My New York therapist thought I might have Rescuer Syndrome and that my mother could not be rescued. But I felt, because of a run of bad luck in my own life at that time, that we were rescuing each other. We both left our former lives to form a new one together. My "sacrifice" ended up being anything but that. I gained far more than I lost.

There's a term for what you did: "The Daughter Track," a woman who leaves work or reduces her hours so she can care for an elderly parent. What are the financial ramifications of this decision?

Anywhere from bad to catastrophic. A lot of companies offer day care, maternity leave, and time off for family emergencies, but elder care is very different. For one thing, you have no idea how long you'll be needed. It could easily be years. There's the "anticipatory grief" you feel that is worse, in many ways, than the actual passing of a loved one. Losing a parent is unbelievably emotional and stressful. Even if you had the most understanding company in the world-and only about 3% have any kind of elder care benefits in place-how could you do your job well?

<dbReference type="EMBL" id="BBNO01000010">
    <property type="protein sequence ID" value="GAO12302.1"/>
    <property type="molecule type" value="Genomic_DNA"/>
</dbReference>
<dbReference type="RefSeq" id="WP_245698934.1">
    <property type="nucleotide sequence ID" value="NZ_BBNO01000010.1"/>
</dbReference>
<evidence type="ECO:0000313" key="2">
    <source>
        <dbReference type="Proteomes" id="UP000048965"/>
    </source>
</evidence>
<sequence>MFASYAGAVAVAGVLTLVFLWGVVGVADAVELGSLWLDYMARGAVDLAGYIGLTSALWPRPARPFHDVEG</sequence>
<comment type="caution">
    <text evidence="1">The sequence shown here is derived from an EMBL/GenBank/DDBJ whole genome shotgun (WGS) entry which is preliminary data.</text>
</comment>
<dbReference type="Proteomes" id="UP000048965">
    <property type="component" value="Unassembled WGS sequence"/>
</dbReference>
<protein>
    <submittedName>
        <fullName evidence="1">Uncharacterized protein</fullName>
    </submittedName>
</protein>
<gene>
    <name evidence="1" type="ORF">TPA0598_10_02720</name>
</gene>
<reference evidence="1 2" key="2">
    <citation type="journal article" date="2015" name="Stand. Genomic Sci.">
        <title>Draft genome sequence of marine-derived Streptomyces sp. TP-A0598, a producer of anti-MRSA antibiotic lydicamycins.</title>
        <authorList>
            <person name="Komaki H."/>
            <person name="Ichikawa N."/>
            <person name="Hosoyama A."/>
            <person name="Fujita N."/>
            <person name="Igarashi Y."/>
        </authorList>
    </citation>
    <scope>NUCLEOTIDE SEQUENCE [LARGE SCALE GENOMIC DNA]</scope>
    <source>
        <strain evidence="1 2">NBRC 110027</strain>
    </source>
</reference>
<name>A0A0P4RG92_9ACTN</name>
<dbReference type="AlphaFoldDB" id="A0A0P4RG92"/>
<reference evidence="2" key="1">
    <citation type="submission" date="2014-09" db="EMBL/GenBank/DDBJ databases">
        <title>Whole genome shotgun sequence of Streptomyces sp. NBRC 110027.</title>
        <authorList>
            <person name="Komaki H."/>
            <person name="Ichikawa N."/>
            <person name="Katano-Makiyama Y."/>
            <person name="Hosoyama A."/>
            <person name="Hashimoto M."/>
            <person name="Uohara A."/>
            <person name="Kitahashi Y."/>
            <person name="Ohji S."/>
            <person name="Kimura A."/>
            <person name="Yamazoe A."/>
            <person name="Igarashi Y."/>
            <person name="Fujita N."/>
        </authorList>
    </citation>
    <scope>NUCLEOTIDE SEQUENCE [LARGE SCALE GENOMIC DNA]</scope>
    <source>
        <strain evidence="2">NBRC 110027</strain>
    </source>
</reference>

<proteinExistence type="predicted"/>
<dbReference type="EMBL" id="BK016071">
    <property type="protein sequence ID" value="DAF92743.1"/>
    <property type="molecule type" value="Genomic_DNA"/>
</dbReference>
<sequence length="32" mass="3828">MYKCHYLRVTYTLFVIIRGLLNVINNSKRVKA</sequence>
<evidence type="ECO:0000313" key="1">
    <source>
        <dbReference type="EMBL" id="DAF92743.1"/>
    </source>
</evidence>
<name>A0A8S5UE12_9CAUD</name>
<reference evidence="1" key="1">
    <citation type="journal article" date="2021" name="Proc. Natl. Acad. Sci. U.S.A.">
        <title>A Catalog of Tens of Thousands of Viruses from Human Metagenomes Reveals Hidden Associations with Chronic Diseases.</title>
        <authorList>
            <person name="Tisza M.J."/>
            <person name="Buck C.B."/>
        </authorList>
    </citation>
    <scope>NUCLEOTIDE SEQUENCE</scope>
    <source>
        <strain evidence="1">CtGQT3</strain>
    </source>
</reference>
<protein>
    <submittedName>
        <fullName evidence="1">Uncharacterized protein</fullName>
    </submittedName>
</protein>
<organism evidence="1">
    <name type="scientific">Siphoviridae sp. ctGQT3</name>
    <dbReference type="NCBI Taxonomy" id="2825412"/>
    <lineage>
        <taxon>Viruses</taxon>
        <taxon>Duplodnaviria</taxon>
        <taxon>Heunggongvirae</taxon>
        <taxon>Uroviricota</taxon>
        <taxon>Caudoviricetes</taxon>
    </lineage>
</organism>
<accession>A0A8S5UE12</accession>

There is simply no way you can work a full-time job and do this. The person needs someone to oversee his or her life and care. I was lucky in that I could work from home doing voiceovers but I still took a big hit financially. Here's how I look at it. Yes, it's harder to find a job later in life, but it's not impossible. What's impossible is bringing back someone once they're gone. Do all that you can while they're still alive. You'll never regret it.

What did you learn about mother/daughter relationships?